"Martin Skrilla" was inspired by M. Shkreli's foray into the world of rare hip-hop, combined with my frustration at the rampant criminality and unethical behavior of Wall Street fatcats. ("Scrilla" is a slang term for "money".) I used a beat from a production team called Redhooknoodles — a move protected by the Fair Use clause of US copyright law — and mixed it with sounds from my favorite movies. The video was shot in the basement of my home.

Like most of my music, I'm giving this away for free. Make all the copies you like. (A link or tweet back to this page would be appreciated.)

Here are the lyrics; I've added links in various places to elucidate concepts and references. Please contact me (Twitter is the easiest way) with questions or feedback.

Martin Skrilla

I'm finna grab the rarest hip-hop and then not even listen
my whole mission in life is to take what y'all missin
I don't give a what cuz this pill could save your life
I'm gonna snatch it and patent it and then jack up the price

You think the system is workin cuz I'm headed to prison?
I shoulda been locked up and I'm finna bounce so it isn't
cuz I can afford to buy some justice for all
and believe it ain't the really rich gangsters that fall

Wall Street's my domain, I cause pain with capital gains
get tax breaks when I cause earthquakes and drink your milkshake
step into my bowling alley — lemme grab my pins
your taxes built my casino and the house always wins

I got bags of blood money — silver and gold, man — sacks
I built a Citi off the sweat of immigrant farmworkers' backs
I gots to get paid, my greed it is what it is
tell Brooksley Born to keep her hands off my derivatives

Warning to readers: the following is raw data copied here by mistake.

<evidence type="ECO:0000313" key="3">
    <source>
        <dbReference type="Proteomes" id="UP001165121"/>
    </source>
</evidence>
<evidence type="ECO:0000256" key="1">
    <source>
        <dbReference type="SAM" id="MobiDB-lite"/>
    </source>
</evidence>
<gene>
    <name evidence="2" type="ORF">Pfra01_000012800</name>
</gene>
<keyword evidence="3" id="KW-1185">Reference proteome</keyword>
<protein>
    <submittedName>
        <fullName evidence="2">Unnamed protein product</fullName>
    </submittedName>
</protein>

Yeah we wrecked the world economy with get-rich-quick schemes
elaborate algorithms eat economic extremes
my secret robots trading stocks causing flash crashes
and fillin my pockets with mucho moolah phat cashes

I'm a child of the 80s — it's Reaganomics incarnate
I take the goose that laid the golden egg and factory farm it
And send my buddy Donald out to be the next president
so you blame the Mexicans and Muslims when you can't pay the rent

SUCKERS! If you got organized you might take me down
but I divide and conquer, make you fear the kids across town
make you think I'm your friend, make you think I'm a god
make you think you got some real change out of Frank and Dodd

That's the message that's sent, I need to take every cent
you smell the scent of despair — leave you exhausted and spent
my only crime is gettin caught and there's a thousand just like me
crafting criminal psionics, crack the capitalist psyche

We bought the whole government with regulatory capture
I'm like Dominique Strauss-Kahn, an international master
and I conned all of y'all with this little game that I play
I got you thinkin you gonna get paid like me some day

But that's a trap — the system isn't broken, it's fixed
the robber barons have been remade, remastered, remixed
I deserve three million bucks a year, and so does my wife
you pay for college by going into debt for the rest of your life

What a joke! You stay broke until I say you get paid
making you think I don't exist's the greatest trick I ever played
and the worst move you made was to let me keep runnin wild
a psychopathic paranoid pissed-off problem child

Because it's never enough; I need more stuff — I get rough
and react with riot cops if you call my bluff, put you in cuffs
put you in a cell, charge you to make a phone call
it's a zero sum game and I want it all — you're bound to fall

Accept your position and learn to live off the crumbs
this talk of economic revolution's really dumb — listen son
give it up and settle down and live like a bum
just keep staring at your screens and be comfortably numb

That's how the one percent won and you lost